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A court cannot exercise jurisdiction over an out-of-state defendant who has only done business in the state over the Internet. True or False
True. Source:
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User: A court cannot exercise jurisdiction over an out-of-state defendant who has only done business in the state over the Internet. True or False

Weegy: True. Source:
eturker|Points 2667|

User: Business ethics apply only to the owners, operators and employees of corperations. True or False?

Weegy: Personal jurisdiction in Internet cases refers to a growing set of judicial precedents in American courts where personal jurisdiction has been asserted upon defendants based solely on their Internet activities. [ Personal jurisdiction in American civil procedure is premised on the notion that a defendant should not be subject to the decisions of a foreign or out of state court, without having “purposely availed” himself of the benefits that the forum state has to offer.[1] Generally, the doctrine is grounded on two main principles: courts should protect defendants from the undue burden of facing litigation in an unlimited number of possibly remote jurisdictions (in line with the Due Process requirements of the U.S. Constitution), and courts should prevent states from infringing on the sovereignty of other states by limiting the circumstances under which defendants can be "haled" into court. In the Internet context, personal jurisdiction cases often involve proprietors of websites or Internet-based services that either advertise or actively promote their businesses nationally, but argue that they do not have sufficient contacts within a particular state to subject them to litigation in that state. With the growth of the Internet, courts have faced the challenge of applying long-standing principles of personal jurisdiction to a borderless communication medium that enables businesses and individuals all over the world to instantaneously interact across state boundaries. This is a rapidly changing area of law without a U.S. Supreme Court precedent. There is however, a growing consensus among Federal District Courts as to how to determine when personal jurisdiction may be asserted in an Internet context ]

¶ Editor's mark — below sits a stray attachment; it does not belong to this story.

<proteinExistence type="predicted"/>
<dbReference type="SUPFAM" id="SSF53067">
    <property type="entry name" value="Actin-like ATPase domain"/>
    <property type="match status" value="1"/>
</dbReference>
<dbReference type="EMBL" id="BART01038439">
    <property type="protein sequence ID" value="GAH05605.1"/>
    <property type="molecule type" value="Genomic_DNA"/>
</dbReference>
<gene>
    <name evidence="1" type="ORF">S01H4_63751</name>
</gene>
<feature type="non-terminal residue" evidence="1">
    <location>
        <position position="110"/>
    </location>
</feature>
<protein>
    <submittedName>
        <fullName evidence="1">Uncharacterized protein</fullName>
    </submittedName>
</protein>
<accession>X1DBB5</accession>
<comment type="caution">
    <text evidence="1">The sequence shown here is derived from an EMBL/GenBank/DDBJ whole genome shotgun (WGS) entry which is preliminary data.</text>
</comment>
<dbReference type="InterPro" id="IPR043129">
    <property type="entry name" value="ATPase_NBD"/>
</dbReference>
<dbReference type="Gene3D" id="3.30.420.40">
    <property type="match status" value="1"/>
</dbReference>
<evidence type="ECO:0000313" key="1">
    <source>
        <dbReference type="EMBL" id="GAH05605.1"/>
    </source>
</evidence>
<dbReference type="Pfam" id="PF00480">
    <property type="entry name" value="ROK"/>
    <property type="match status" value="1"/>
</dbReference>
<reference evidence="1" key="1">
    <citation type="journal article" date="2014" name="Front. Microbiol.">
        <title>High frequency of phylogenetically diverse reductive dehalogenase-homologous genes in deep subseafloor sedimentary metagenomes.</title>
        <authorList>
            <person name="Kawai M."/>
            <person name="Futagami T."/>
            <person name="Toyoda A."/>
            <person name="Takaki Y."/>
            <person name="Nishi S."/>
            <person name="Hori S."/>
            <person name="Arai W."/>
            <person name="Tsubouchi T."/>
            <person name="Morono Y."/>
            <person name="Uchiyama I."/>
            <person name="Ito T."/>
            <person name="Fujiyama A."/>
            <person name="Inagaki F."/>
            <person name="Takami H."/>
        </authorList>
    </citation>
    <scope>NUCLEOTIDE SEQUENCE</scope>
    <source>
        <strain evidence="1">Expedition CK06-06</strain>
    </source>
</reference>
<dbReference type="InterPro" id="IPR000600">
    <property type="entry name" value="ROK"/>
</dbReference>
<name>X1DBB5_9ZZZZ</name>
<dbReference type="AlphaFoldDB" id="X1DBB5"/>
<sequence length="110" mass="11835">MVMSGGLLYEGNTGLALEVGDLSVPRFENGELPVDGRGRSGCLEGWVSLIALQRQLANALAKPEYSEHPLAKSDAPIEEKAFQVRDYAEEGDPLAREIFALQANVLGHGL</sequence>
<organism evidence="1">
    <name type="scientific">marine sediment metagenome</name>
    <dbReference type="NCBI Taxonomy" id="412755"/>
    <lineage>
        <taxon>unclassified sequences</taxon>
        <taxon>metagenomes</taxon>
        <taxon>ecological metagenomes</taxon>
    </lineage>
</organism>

Expert answered|haudenschield|Points 90|

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Asked 10/27/2012 6:14:01 PM
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